As a "triage" option, patients can be maintained on cylinder oxygen while awaiting admission to an isolation facility

Powered by solar and properly divided, this unit could provide 2 liters of oxygen per minute via nasal cannula to a maximum of 4 patients in need, who will be spaced 2 meters apart in an isolation unit.
Preparing an isolation unit

There needs to be a way to protect the workers at those facilities that both screen and treat patients.  The use of separate triage / staging areas for patients with fever and cough can minimize the number of personnel potentially exposed to the virus and can maximize the efficient use of the VERY limited supply of personal protective equipment (PPE).  I developed algorithms based on the current WHO case definitions to risk stratify potential patients and allow workers to identify those that might be a "suspect case" or "person of interest" - which includes travel history, severity of illness and the lack of other explanatory reasons for their acute infection.

Separate "cough tent" screening area at Kudjip where health workers screen patients using algorithms to identify any potential "suspect case"

In an ideal world, potential cases would be tested to confirm infection, trace contacts and recommend self-isolation during treatment for those that can be managed at home.  With limited testing supplies, we are over-aggressive on patient education and recommendations for self-isolation in order to create an environment where the restrictions on mobility can be upheld in an effort to contain spread.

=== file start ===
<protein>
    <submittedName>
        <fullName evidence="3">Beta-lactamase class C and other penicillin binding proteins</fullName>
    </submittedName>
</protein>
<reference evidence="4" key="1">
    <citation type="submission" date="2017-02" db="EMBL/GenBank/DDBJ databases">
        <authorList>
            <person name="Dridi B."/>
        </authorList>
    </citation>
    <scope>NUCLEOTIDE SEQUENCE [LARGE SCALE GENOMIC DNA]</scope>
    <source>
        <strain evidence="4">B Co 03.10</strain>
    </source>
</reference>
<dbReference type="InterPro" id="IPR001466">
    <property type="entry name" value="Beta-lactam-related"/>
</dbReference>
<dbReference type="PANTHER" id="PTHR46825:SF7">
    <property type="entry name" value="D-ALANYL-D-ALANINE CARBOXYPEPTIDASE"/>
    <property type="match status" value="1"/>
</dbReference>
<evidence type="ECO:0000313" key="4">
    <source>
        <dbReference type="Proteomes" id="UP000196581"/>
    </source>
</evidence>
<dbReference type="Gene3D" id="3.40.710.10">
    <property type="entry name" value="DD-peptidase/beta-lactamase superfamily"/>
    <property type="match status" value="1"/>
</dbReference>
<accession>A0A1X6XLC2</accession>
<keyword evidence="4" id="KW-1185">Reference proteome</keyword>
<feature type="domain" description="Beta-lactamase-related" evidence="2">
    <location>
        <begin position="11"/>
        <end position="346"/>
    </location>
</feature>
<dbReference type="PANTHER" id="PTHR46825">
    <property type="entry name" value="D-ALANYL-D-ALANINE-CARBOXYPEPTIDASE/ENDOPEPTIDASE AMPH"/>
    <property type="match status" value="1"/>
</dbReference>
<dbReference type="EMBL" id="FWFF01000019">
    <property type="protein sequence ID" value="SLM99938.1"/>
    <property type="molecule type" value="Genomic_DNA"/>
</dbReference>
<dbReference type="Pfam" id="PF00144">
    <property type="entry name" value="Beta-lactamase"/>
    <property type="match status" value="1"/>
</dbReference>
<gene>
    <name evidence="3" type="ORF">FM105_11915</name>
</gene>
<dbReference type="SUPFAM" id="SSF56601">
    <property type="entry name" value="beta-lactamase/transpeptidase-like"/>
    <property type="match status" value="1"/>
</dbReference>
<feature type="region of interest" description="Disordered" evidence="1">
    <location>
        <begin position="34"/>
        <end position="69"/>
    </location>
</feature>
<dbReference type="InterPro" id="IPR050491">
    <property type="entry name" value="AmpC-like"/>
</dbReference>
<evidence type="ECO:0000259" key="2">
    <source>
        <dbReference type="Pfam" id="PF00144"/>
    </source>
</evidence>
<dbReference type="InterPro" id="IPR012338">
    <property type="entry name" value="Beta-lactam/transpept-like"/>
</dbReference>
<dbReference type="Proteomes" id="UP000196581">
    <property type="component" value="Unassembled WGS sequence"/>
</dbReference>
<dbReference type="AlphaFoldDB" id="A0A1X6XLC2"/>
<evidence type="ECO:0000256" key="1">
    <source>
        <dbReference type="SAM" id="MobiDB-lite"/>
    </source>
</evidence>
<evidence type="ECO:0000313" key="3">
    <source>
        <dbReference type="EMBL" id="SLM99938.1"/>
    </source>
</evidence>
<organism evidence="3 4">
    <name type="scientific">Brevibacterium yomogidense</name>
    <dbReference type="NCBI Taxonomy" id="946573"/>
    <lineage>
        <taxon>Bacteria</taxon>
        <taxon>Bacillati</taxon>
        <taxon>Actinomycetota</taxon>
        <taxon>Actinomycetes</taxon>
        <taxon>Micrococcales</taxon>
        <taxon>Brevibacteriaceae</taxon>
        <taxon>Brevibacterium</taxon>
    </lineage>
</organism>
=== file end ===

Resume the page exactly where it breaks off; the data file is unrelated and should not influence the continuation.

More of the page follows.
So you think these are rare in the U.S.?

Infection Prevention & Control will, I think, be a significant weapon against any potential COVID outbreak in settings like ours.  Patients wearing masks / covering their cough is the first step to reduce transmission to others - including health workers.  Health workers with PPE (ideally mask, goggles, gloves and a gown) can also reduce risk to them.  There are not enough.  I get that.  There is a shortage of PPE supplies in the US, but it breaks my heart to see what truly limited supplies are like in the current environment around here.

3 boxes of basic PPE made available for our provincial health workers attending a population of 300,000 - praying for more to come!
In light of those limitations, hand-washing becomes very important for the community, the patients and the health workers.  Alcohol-based sanitizer?  Not so much.  Running water?  Sometimes.  What can we do?  We create basic wash-stations and use them ALL - THE - TIME.  There are a variety of options and thankfully, Papua New Guinea receives plenty of rain.  The difficult part is catching it, storing it and distributing it with sporadic electricity.  But I had time to bring a basic wash-station to one of our nearby facilities, instruct the personnel on using it and we plan for the provincial health leaders to create and distribute these things around the other centres.